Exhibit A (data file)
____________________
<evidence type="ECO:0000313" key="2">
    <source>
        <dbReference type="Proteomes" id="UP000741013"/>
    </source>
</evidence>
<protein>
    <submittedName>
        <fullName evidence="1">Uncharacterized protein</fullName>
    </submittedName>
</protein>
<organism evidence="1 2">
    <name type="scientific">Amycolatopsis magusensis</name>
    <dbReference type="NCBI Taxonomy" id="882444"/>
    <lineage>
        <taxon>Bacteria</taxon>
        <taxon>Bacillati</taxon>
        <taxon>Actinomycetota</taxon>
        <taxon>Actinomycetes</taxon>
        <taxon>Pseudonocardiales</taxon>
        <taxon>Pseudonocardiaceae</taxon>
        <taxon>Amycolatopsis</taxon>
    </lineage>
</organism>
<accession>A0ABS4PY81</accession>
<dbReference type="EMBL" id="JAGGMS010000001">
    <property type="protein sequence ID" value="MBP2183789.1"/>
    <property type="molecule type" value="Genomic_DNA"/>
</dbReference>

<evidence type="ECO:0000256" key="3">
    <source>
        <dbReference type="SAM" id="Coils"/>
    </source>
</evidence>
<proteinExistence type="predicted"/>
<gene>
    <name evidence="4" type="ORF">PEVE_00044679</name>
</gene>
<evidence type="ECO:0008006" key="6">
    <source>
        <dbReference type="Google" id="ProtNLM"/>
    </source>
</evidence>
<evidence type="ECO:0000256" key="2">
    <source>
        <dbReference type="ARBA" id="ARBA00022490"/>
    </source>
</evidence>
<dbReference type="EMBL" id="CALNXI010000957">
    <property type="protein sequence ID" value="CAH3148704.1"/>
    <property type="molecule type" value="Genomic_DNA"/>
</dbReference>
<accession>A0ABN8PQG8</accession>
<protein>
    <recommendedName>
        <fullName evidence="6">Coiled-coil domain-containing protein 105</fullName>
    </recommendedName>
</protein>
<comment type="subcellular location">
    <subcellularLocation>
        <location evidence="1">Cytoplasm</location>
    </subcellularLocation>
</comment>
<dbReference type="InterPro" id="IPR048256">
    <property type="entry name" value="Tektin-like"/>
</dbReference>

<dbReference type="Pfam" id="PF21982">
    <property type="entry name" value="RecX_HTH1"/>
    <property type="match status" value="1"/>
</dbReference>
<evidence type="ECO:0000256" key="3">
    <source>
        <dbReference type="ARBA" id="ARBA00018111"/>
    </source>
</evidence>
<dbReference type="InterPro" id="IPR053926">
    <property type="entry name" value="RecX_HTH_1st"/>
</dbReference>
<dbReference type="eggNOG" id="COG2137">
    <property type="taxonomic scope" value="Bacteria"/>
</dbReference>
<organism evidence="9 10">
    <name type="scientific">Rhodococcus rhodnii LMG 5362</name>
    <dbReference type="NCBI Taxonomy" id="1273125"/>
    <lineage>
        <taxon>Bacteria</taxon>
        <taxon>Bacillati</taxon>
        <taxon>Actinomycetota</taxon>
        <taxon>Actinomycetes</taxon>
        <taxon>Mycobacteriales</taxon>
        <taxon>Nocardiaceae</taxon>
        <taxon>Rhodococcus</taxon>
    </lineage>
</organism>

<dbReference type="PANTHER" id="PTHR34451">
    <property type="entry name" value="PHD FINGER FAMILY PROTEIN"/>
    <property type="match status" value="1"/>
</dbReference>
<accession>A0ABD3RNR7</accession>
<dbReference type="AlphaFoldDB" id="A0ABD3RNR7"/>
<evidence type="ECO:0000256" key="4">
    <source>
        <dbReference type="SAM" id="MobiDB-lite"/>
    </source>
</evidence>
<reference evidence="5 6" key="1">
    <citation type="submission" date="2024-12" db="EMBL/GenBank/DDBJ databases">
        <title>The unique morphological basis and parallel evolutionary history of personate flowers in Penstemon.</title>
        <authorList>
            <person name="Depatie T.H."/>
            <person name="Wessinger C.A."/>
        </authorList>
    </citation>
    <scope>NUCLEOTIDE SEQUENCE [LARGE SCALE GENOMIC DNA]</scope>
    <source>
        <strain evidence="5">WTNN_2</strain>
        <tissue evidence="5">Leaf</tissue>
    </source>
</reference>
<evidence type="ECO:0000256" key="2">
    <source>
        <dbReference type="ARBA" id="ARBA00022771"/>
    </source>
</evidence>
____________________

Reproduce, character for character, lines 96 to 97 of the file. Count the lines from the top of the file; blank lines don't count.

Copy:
    <property type="match status" value="1"/>
</dbReference>